Sinclar ZX Spectrum

First released in 1982, the ZX Spectrum is Sinclair’s most well-known brand of home computers.

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About The ZX Spectrum

First released in 1982, the ZX Spectrum is Sinclair’s most well-known brand of home computers.

Offering either 16k or 48k of RAM, the ZX Spectrum utilised the same CPU as the ZX80/ZX81, the Zilog Z80. There were 8 models of ZX Spectrum produced in its lifetime, ranging from the first rubber-keyed ZX Spectrum to the Spectrum +3 in 1987.

Competing primarily with the Commodore 64 and Amstrad CPC, the ZX Spectrum sold c. 5 million units. This was predominantly in Europe, but the ZX Spectrum certainly enjoyed the most success in the UK.

Sinclair ZX Spectrum
The Sinclair ZX Spectrum

Amazingly, over 24,000 pieces of software have been developed for the ZX Spectrum. With a still enthusiastic scene for the system, this number continues to increase.

The first ZX spectrum in its 16k and 48k guises was housed in a compact, neatly designed black unit. It has a membrane keyboard, but this time has actual rubber keys giving the user more feel than with the ZX80/ZX81. The sound on the system was delivered by an onboard ‘bleeper’, this is revered to this day and very much characterises the system.

The 16k and 48k rubber key ZX Spectrums were followed by the release of the ZX Spectrum+ in 1984. The Spectrum+ is essentially a 48k Spectrum but housed in a new case using an injection moulded keyboard.

About The ZX Spectrum 128

Released in 1985, the ZX Spectrum 128 is the first real upgrade to the ZX Spectrum family from its original systems.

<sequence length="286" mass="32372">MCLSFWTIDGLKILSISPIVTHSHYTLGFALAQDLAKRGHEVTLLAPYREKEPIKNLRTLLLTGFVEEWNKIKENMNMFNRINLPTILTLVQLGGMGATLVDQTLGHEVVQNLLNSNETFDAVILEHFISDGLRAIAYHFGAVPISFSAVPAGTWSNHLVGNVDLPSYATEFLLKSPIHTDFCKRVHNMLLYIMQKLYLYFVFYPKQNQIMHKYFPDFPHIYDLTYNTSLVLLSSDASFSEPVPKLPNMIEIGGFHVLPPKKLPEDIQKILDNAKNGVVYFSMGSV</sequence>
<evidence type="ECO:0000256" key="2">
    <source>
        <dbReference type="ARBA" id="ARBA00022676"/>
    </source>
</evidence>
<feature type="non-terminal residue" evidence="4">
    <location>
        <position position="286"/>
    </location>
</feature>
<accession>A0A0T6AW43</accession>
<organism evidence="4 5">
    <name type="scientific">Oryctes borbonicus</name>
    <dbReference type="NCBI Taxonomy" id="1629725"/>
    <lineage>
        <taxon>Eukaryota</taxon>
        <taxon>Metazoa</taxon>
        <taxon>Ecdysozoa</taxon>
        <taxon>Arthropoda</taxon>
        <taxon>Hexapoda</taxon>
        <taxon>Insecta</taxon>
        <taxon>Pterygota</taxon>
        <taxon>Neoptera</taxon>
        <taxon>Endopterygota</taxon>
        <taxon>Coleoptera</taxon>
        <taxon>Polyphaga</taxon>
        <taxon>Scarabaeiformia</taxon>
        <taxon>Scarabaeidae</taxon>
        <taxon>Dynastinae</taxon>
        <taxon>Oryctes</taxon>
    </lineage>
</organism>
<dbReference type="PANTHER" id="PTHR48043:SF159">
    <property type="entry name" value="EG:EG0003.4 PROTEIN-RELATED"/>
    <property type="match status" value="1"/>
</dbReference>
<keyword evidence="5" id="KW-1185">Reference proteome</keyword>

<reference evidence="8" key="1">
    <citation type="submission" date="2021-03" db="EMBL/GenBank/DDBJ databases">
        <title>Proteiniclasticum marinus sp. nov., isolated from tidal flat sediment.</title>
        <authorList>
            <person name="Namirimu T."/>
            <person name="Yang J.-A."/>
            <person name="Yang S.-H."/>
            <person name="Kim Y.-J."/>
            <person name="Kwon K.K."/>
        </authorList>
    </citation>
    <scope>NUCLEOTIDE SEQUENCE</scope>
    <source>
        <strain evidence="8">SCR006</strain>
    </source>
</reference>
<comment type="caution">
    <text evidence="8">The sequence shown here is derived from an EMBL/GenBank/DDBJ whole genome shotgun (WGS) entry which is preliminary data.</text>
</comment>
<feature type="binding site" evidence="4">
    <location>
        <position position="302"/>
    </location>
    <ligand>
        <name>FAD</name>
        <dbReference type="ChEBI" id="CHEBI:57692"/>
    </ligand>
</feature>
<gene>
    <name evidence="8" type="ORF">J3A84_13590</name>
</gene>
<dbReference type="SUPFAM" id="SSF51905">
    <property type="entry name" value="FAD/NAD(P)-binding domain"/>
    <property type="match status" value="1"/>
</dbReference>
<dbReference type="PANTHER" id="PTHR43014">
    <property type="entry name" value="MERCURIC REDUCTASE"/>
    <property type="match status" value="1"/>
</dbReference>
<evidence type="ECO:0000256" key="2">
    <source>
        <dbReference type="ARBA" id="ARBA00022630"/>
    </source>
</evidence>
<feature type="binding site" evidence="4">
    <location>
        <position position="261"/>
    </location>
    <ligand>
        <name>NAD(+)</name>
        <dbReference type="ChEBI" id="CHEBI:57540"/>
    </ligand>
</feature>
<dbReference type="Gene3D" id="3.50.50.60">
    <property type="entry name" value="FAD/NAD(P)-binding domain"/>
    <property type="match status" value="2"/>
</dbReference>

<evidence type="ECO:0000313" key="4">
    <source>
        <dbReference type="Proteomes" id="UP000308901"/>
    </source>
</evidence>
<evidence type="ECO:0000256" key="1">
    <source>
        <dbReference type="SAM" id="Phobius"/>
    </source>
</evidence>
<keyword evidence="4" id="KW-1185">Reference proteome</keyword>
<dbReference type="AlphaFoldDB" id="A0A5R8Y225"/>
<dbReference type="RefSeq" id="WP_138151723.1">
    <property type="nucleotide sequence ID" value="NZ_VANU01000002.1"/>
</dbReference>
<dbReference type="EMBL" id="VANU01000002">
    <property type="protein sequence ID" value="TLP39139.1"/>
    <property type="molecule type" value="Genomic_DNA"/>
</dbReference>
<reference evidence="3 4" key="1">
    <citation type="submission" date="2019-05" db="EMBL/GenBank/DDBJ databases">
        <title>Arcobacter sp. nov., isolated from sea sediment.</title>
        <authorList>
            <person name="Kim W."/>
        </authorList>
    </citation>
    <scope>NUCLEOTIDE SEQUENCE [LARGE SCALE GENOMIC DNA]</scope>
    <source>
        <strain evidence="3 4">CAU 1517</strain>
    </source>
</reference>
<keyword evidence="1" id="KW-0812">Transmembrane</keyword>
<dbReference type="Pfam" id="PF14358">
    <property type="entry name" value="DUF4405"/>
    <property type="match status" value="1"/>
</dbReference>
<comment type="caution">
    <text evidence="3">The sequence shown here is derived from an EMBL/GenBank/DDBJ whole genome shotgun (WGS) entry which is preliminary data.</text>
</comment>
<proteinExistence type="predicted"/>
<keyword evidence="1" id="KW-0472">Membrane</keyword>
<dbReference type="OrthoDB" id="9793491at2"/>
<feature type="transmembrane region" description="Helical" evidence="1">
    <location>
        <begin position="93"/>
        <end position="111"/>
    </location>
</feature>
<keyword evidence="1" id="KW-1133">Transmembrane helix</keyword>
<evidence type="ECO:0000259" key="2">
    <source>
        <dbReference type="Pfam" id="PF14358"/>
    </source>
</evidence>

Rather oddly, instead of pure innovation and drive to deliver a stronger system, it is for other reasons the system is said to have been produced. This was to assist the ZX Spectrum to be pushed in Spanish regions, to avoid taxation implications.

Sinclair ZX Spectrum 128
The Sinclair ZX Spectrum 128

Still utilising the Zilog Z80, the main difference is obvious in the name. RAM had been increased to 128k. This is a well-supported upgrade, as from this point forwards many 128k games were produced for the ZX Spectrum 128. In addition to the RAM upgrade, the ZX Spectrum 128 benefits from a new sound chip, the AY-3-8912. This allowed for much-improved sound and music.

The ZX Spectrum 128 did not begin to retail in the UK until 1986 in an effort to try to shift stock of the previous Spectrum+ systems.

This was to be the last ZX Spectrum that Sinclair produced until they sold the product and brand to Amstrad in 1986. Its successor is the Spectrum +2, released in 1986.

About The Sinclair ZX Spectrum +2

Released in 1986, the ZX Spectrum+2 is Amstrad’s first Spectrum following them purchasing the ZX Spectrum product and Sinclair brands.

The Spectrum+2 is based on the ZX Spectrum 128 but has been rehoused in a newly designed case with an integrated tape deck. This design choice has been lifted directly from Amstrad’s own CPC range. The keyboard itself was a major improvement over previous ZX Spectrums, with the keys being spring-loaded, it felt much more like a modern computer to use.

Sinclair Spectrum +2
The Sinclair Spectrum +2

About The Sinclair ZX Spectrum +3

There was a slight revision to the Spectrum+2 released, known as the Spectrum+2A. This utilised a slightly reconfigured board which meant it could be utilised for both the +2A and the Spectrum +3, reducing manufacturing costs. The +2A is notorious for being slightly less compatible with some older software. There is also a +2B model which was produced to resolve some audio output issues.

The ZX Spectrum+2 was succeeded by the final Spectrum system, the Spectrum+3.

Released in 1987, the Spectrum+3 is the final ZX Spectrum, released by Amstrad under the Sinclair brand.

The Spectrum+3 is similar to the Spectrum+2A but with a 3-inch floppy disk drive instead of a tape deck. It is worth noting that a tape deck can still be added to the Spectrum+3.

Production of the Spectrum+3 ended in 1990, bringing an end to the classic ZX Spectrum computer, at least in terms of the original machine. There is still a huge following for the ZX Spectrum with many ZX Spectrum-inspired clones having been developed.

Sinclair Spectrum +3
The Sinclair Spectrum +3